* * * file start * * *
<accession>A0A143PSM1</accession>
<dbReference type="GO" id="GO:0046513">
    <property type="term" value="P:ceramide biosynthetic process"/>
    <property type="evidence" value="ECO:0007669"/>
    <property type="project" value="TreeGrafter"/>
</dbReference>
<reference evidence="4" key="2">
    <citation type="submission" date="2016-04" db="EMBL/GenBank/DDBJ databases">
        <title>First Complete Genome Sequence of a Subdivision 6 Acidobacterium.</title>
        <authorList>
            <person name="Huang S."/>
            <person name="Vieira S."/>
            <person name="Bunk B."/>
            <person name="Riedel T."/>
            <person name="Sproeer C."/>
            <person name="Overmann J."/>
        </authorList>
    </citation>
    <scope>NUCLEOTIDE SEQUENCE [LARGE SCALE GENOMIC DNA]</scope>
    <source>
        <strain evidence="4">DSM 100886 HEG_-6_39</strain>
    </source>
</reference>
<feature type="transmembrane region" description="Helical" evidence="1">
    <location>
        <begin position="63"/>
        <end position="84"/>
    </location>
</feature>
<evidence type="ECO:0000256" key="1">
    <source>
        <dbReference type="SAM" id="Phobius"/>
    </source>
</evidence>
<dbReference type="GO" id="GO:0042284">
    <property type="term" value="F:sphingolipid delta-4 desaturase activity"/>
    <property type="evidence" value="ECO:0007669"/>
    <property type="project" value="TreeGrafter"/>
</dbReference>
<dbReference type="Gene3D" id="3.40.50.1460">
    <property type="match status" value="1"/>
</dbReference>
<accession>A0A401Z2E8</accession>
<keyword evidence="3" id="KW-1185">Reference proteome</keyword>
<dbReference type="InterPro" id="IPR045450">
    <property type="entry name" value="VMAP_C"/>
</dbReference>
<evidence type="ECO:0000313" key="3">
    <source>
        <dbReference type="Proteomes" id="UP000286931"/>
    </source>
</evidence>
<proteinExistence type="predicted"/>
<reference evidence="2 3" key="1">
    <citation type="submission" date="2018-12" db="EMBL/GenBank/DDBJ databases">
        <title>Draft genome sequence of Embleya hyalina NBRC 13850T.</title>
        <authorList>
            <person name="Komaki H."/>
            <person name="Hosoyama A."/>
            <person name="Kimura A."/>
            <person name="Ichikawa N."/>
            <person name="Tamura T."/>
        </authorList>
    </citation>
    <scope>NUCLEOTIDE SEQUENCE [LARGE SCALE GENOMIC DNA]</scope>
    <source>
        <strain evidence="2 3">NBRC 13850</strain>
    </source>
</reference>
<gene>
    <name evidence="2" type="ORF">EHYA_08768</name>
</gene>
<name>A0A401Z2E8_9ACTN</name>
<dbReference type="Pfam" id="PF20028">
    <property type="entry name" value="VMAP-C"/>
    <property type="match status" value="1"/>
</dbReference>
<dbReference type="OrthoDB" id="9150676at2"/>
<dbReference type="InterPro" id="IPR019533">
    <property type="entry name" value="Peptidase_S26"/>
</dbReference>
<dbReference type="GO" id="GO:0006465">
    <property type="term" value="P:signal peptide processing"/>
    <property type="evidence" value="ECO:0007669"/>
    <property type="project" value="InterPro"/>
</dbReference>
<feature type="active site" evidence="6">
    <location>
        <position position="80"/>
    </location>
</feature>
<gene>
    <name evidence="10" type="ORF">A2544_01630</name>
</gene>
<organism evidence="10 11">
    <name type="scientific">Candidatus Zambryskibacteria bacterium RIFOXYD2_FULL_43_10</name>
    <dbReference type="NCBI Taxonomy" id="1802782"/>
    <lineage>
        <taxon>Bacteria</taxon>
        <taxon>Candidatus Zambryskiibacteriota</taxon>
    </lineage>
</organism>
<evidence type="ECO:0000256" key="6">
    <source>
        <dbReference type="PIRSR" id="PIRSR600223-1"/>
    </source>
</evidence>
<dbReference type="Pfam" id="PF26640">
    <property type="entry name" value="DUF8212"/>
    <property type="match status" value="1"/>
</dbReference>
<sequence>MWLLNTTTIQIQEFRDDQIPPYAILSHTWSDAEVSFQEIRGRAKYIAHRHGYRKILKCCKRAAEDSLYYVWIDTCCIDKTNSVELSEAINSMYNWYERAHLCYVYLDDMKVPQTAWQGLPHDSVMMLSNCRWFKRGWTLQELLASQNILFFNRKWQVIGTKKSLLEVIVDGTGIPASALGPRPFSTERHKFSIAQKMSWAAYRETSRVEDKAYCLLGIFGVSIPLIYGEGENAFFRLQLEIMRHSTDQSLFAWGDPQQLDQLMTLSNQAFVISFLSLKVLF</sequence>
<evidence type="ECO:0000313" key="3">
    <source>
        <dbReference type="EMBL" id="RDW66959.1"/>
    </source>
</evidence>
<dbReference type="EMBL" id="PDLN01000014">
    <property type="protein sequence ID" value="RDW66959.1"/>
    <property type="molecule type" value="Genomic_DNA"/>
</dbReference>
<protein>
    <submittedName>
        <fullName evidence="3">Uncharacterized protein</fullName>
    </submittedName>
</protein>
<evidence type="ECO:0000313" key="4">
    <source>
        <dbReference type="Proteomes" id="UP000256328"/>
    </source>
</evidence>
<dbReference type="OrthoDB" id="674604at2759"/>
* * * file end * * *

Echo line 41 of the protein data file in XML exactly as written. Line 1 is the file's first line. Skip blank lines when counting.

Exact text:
    <property type="match status" value="1"/>